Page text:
A new trolley is coming to town.

The city of Lake Oswego has agreed to lease two working replicas of Portland’s old Council Crest streetcars from Vintage Trolley Inc. to run along the Willamette River shoreline.

Lake Oswego retired its old trolley car last spring. At that point, the No. 813, built in 1932, hadn’t run for a couple of years because of mechanical problems. In addition, construction work on the Sellwood Bridge, at the north end of the trolley’s six-mile run, had created additional problems.

With two new trolley cars, the city will be able to revive the service — although on a shorter route.

The trolley line will initially offer a “pretty short trip,” Assistant City Manager Brant Williams told the city council last month. The trip will begin in Lake Oswego and travel to a trestle about a half-mile north of the Elk Rock Tunnel.

“That would start hopefully in spring 2013 if everything comes together,” Williams said.

by: VERN UYETAKE - Rod Cox, general manager of the Willamette trolley, stands next to the antique Willamette Shore Trolley car in Lake Oswego's trolley barn off State Street last spring. While this 1932 streetcar was sent off for restoration work at the Oregon Electric Railway Museum in Brooks, a new vintage replica will soon be rolling on the tracks in Lake Oswego.

The city council also approved a project that will replace and fix portions of the tunnel to ensure the trolley can safely pass through it by the spring.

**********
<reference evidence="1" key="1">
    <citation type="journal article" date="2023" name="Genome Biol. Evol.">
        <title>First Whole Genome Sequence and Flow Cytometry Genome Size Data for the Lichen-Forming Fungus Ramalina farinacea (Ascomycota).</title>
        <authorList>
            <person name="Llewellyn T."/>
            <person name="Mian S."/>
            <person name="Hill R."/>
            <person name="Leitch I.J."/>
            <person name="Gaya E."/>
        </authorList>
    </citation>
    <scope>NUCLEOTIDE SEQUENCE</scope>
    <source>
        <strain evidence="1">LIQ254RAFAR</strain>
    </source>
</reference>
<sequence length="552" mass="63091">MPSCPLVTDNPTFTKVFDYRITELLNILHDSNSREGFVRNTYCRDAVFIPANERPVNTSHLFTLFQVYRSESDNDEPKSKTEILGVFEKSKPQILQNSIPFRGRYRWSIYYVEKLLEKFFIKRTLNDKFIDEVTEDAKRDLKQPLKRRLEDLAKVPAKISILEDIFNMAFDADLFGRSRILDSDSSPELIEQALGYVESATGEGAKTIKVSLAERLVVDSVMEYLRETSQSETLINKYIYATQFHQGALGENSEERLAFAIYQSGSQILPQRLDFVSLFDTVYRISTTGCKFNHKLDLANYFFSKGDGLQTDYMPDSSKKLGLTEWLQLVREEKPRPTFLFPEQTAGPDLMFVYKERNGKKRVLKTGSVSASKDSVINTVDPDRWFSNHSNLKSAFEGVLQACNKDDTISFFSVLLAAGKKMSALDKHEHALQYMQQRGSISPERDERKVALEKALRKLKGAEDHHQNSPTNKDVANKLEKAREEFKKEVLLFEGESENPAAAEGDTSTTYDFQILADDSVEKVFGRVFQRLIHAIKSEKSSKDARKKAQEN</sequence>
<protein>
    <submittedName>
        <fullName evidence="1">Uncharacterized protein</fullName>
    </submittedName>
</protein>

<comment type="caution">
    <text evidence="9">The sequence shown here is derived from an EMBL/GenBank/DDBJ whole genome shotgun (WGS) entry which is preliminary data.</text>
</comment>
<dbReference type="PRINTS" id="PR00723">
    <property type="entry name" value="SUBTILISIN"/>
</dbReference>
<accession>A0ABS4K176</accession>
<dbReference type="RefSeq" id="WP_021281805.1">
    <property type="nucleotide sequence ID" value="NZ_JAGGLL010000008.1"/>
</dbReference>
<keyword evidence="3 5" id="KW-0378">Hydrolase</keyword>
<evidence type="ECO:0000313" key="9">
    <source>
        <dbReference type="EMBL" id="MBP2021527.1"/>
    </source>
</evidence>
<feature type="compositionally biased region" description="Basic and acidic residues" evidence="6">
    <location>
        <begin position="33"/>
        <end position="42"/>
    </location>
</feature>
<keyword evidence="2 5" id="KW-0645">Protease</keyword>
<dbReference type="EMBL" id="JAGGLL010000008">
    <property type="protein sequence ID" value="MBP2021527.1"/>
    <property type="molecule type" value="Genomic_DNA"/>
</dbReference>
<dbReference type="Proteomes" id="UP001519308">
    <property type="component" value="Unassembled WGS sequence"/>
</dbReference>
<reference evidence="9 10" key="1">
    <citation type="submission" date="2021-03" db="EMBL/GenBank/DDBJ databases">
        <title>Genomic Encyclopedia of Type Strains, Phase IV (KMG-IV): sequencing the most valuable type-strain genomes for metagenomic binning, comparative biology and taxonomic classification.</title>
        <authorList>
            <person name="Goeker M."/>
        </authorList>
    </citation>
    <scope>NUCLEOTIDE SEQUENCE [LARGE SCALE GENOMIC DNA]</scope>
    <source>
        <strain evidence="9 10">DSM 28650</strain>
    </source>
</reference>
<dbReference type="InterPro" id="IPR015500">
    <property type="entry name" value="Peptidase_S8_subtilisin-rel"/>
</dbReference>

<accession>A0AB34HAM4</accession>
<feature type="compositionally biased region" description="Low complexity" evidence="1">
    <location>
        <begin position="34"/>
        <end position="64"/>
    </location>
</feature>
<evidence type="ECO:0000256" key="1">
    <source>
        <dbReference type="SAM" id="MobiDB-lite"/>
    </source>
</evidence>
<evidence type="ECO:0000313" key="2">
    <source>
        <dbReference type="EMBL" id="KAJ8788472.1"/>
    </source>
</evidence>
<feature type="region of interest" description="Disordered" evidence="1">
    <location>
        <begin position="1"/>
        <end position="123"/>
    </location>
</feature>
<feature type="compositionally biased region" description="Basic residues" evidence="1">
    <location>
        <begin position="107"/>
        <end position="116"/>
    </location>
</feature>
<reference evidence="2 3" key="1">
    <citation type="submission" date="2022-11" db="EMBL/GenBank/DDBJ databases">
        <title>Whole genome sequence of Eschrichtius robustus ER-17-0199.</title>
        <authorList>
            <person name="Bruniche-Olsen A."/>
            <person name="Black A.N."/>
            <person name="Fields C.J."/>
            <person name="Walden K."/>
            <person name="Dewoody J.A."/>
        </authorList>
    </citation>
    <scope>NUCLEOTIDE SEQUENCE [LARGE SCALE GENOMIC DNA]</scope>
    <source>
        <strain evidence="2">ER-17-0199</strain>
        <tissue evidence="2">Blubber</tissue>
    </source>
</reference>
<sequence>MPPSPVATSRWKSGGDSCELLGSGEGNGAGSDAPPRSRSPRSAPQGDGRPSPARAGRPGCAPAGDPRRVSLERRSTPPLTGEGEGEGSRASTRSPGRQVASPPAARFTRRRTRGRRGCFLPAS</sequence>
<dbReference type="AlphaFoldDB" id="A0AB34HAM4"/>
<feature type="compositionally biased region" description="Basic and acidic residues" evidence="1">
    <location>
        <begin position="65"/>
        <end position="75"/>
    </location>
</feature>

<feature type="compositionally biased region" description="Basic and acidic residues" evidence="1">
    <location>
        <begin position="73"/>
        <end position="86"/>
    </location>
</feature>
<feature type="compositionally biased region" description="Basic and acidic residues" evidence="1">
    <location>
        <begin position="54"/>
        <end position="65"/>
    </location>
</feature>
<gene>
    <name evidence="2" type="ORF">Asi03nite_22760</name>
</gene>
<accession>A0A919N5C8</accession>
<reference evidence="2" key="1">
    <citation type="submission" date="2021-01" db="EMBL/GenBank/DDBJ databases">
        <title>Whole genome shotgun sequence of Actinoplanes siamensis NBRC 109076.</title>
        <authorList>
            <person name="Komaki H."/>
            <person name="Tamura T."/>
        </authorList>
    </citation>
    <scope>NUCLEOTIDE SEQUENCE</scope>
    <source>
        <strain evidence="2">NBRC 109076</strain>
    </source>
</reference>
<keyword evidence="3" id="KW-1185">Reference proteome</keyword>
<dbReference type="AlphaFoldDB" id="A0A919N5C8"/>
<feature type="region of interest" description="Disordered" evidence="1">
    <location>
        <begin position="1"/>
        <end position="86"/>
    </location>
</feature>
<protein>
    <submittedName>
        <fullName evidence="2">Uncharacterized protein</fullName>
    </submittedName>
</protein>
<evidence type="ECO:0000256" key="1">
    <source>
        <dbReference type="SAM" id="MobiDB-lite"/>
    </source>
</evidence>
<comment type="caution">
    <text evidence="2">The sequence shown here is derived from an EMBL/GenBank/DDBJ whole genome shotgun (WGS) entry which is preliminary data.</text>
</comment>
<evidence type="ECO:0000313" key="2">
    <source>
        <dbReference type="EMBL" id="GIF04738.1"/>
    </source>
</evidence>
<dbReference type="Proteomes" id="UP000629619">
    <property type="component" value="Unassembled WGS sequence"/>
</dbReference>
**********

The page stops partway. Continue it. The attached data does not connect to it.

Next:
Eventually, the trolley line will again extend to the Sellwood Bridge. However, it will no longer go any farther north, as the new Sellwood Bridge, expected to be built over the next few years, will block its path to Portland.

As a result, Multnomah County will pay the consortium to offset lost revenues “from not being able to pass through the Sellwood Bridge area,” Williams said.

In addition, Multnomah County will pay to use the right of way during construction and will upgrade some components of the rail line in the right of way, providing new ties, stabilizing the slope and improving drainage.

Members of a government consortium oversee the line itself to ensure the public preserves the historical right of way for a future mass-transit route. The consortium, which includes the cities of Lake Oswego and Portland, Metro, Clackamas County, TriMet and the Oregon Department of Transportation, bought the Willamette Shore Line right of way in the 1980s. Members pay dues to cover maintenance and operations.

When the line is in service, crews made up of members of the nonprofit Oregon Electric Railway Historical Society operate the trolley.

The lease for two new trolleys will take effect in February and will last through Jan. 31, 2018. It has no cost for the consortium, although the group will have to pay for some improvements to make the cars operational, Williams told the city council in December.

The trolleys will be stored in Lake Oswego’s trolley barn in the Foothills area. Having two will allow the city to have a backup in case one of the cars needs work.

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